Milwaukee Symphony Orchestra Restores and Expands towards a Solid Future
It’s one of the most significant construction projects in southeastern Wisconsin. Amid a flurry of the new office, apartment and condominium development in downtown Milwaukee, the development of a new home for the Milwaukee Symphony Orchestra (MSO) is relying on the past to position itself for a stable future.
The MSO is redeveloping the former Warner Grand Theater, built in 1930 but closed since 1995. Like many old theaters, the interior is palatial in its design. But unlike many others of its era, the Grand was maintained by its owner, the Marcus Corp., keeping it from falling into disrepair.
While the theater is mostly being restored to comply with National Register of Historic Places guidelines and related tax credits, the overall project will create a markedly different presence at the corner of Wisconsin Avenue and Second Street.
Perhaps a unique aspect of the project is the extension of the theater building to the east and the north. The east wall is being moved — intact – 35 feet toward Second Street to accommodate a larger orchestra area, while a northern, three-story extension will allow for dressing rooms, loading docks and other needed space.
While the theater building is being meticulously restored and expanded, additional space will come from an adjacent, unoccupied 12-story office tower. Five floors of that building are being converted into private rooms for orchestra patrons, warm-up space for musicians, a sheet music library, and administrative offices.
On the east side of the theater, a building that long housed various restaurants was razed to provide space for a glassy atrium to serve as a gathering space before and after concerts.
For F.J.A. Christiansen, it’s another in a long list of roofing projects on southeastern Wisconsin historic structures that include the Federal Courthouse, the Milwaukee County Courthouse, the basilicas at St. Josaphat and at Holy Hill, Milwaukee City Hall, and many more.
FJAC removed the existing roof systems on the office tower and portions of the theater building that are being retained, said Rick Leitel, FJAC project manager.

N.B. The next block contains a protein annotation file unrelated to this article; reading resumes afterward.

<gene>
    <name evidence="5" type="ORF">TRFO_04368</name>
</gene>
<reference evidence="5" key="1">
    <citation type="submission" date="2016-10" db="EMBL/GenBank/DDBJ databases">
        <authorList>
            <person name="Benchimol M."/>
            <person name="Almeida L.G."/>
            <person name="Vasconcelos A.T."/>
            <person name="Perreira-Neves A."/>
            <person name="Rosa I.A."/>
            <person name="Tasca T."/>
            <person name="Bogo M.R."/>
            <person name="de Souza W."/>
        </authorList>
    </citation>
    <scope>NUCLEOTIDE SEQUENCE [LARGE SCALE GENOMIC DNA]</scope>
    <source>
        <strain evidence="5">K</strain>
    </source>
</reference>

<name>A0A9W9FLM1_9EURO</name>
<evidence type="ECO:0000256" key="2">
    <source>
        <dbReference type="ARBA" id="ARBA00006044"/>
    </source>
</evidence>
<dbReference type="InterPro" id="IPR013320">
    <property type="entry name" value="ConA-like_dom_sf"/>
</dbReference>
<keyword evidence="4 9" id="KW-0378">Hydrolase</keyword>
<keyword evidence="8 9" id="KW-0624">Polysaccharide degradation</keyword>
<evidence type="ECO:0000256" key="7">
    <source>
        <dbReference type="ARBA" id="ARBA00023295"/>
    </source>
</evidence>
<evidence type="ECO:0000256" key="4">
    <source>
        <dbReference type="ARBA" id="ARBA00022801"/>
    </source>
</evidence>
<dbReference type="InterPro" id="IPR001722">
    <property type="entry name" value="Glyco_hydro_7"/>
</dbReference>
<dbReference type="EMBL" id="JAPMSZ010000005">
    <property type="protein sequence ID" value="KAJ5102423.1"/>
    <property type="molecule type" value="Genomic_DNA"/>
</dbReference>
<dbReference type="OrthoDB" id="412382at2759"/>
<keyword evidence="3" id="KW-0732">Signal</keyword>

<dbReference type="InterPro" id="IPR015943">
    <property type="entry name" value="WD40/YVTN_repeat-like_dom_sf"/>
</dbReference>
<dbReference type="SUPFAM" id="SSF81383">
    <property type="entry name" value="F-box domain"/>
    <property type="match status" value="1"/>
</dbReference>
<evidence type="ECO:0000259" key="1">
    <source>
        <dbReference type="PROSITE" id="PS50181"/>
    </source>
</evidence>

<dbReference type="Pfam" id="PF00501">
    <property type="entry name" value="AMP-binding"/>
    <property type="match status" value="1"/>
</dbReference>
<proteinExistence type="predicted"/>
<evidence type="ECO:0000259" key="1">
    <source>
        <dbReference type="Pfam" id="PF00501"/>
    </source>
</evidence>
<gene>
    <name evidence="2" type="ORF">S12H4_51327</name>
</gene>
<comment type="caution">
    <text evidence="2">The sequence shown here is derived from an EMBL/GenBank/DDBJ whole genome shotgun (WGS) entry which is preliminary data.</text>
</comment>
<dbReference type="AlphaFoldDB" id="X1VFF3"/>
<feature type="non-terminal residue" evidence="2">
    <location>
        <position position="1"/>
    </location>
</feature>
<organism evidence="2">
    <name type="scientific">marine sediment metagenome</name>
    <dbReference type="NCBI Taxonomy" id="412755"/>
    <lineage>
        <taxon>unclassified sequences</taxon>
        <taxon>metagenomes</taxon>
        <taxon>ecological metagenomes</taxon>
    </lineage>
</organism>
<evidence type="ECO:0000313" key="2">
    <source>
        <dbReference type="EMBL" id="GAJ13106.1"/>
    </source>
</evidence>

The existing gypsum decking also was removed, as water seepage over the years significantly comprised the integrity of the material, added Don Walter, FJAC vice president. That was replaced with new gypsum.
A two-ply, hot asphalt vapor retarder was installed on the roofs. The vapor retarder layer will serve as temporary roofing until spring when the system will be completed with a single-ply membrane roof system. Depending on the final project design, that could entail the use of a 60-mil EPDM membrane or a PVC or TPO RhinoBond mechanically-fastened system.
“With the installation of the vapor retarder, we’ve ensured that those roofing areas are watertight during the winter, so the buildings are protected,” Leitel said. FJAC’s wintertime roofing work also means the overall renovation project can continue without delay. “Everything is watertight, so crews can continue with interior work without worrying about water damage,” he said.
The delay in installation of the roofing membrane will ensure that current exterior renovation activity, including work on parapet walls, does not damage the finished roof system, Walter added. “Any impact on the vapor retarder layer can be easily addressed before the system is completed, so we know that the finished roof system will be in great shape.”
The single-ply roof system will also be installed on the theater building extensions to the east and north; once those are completed.
The roofs are at different elevations and, like most projects downtown, access is challenging due to narrow streets. Wisconsin Avenue remains fully open during the work, while Second Street is blocked off except for some egress from a city parking garage across the street.
Like other roofing and sheet metal projects, FJAC’s work required coordination with workers from other trades. General contractor CD Smith praised FJAC’s approach.
“FJAC’s communication from project management to field personnel is well coordinated,” said Joe Birschbach, project engineer with CD Smith. “They are punctual and work diligently around the unexpected obstacles of a project. FJAC provides a variety of roofing assemblies that work well as it relates to value engineering or existing conditions. We are glad to have FJAC on the project because of their work ethic, quality, and coordination.”
Along with Rick Leitel as project manager for FJAC, Mark Hamm is an operations manager, Dan Ott is serving as project superintendent, and Oscar Torres as roofing crew manager.